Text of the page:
A new study led by University of Minnesota astrophysicists shows that high-energy light from small galaxies may have played a key role in the early evolution of the Universe. The research gives insight into how the Universe became reionized, a problem that astronomers have been trying to solve for years.
The research is published in The Astrophysical Journal, a peer-reviewed scientific journal of astrophysics and astronomy.
After the Big Bang, when the Universe was formed billions of years ago, it was in an ionized state. This means that the electrons and protons floated freely throughout space. As the Universe expanded and started cooling down, it changed to a neutral state when the protons and electrons combined into atoms, akin to water vapor condensing into a cloud.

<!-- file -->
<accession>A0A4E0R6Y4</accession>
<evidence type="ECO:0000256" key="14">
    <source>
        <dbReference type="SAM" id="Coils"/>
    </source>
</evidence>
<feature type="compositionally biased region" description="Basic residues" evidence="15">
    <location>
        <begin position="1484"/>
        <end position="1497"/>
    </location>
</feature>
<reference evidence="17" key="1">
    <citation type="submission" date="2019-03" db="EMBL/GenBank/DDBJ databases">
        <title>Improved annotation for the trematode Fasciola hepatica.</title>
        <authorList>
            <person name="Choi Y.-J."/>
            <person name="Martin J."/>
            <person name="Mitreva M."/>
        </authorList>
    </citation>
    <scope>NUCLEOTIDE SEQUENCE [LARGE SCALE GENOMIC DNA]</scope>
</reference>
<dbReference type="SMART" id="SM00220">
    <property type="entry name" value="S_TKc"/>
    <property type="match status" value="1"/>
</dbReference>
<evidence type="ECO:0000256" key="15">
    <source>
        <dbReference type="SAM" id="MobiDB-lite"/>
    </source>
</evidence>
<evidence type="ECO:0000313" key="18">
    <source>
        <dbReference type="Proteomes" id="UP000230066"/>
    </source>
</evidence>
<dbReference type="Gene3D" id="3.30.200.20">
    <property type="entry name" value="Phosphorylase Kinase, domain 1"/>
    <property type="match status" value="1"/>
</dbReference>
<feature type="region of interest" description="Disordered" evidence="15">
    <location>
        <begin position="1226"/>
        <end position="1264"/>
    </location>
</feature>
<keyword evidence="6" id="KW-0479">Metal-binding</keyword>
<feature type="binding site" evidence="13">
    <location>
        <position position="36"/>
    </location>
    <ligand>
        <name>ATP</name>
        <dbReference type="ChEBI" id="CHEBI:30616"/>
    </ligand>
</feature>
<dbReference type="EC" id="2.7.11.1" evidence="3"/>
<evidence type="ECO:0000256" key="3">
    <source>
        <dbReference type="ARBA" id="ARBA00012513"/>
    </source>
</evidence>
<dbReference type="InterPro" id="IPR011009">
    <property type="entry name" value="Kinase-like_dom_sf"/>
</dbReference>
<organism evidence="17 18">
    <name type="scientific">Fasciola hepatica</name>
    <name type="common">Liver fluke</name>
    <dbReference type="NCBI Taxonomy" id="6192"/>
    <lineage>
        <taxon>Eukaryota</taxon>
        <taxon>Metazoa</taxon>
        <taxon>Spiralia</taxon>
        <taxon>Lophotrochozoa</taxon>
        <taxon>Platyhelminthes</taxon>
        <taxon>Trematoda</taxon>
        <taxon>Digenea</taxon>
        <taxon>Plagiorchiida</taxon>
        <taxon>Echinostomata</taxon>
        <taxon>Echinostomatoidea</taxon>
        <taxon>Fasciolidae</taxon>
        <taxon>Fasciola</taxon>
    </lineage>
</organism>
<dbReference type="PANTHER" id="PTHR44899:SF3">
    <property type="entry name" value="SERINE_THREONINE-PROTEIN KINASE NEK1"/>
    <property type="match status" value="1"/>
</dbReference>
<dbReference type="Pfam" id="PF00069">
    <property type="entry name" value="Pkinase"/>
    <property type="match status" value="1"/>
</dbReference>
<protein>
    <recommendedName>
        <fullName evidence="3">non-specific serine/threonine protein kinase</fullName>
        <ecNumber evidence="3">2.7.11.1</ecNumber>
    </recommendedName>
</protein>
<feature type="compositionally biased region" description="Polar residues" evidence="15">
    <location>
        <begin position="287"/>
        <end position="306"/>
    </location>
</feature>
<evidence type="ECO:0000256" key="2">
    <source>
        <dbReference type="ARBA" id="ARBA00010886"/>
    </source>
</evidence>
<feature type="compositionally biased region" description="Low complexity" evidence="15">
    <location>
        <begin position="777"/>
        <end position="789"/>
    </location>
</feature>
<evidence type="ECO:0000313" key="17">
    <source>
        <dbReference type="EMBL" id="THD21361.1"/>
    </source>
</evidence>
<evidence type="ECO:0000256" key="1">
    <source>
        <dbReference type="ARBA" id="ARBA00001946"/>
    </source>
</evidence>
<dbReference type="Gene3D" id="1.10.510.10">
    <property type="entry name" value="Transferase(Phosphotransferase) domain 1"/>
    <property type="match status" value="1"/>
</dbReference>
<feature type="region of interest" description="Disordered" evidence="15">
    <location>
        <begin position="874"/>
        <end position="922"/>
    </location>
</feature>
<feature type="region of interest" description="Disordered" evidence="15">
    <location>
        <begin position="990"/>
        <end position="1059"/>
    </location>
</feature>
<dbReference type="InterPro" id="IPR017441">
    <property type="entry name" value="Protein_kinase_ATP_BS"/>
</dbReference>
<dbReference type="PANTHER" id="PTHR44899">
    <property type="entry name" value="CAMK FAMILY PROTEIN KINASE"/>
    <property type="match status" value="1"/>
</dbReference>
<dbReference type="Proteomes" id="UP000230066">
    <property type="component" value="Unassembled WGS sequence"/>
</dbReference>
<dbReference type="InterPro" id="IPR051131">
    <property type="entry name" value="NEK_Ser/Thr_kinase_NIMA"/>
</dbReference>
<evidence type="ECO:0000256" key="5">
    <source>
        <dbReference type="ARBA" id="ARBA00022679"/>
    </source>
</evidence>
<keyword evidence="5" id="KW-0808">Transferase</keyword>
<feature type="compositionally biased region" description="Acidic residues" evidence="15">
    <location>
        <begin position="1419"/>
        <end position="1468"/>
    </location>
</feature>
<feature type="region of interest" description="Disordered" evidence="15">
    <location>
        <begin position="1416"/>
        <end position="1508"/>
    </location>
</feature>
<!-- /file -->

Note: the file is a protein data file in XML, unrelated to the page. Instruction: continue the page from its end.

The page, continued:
Now however, scientists have observed that the Universe is back in an ionized state. A major endeavor in astronomy is figuring out how this happened. Astronomers have theorized that the energy for reionization must have come from galaxies themselves. But, it’s incredibly hard for enough high energy light to escape a galaxy due to hydrogen clouds within it that absorb the light, much like clouds in the Earth’s atmosphere absorb sunlight on an overcast day.
Astrophysicists from the Minnesota Institute for Astrophysics in the University of Minnesota’s College of Science and Engineering may have found the answer to that problem. Using data from the Gemini telescope, the researchers have observed the first ever galaxy in a “blow-away” state, meaning that the hydrogen clouds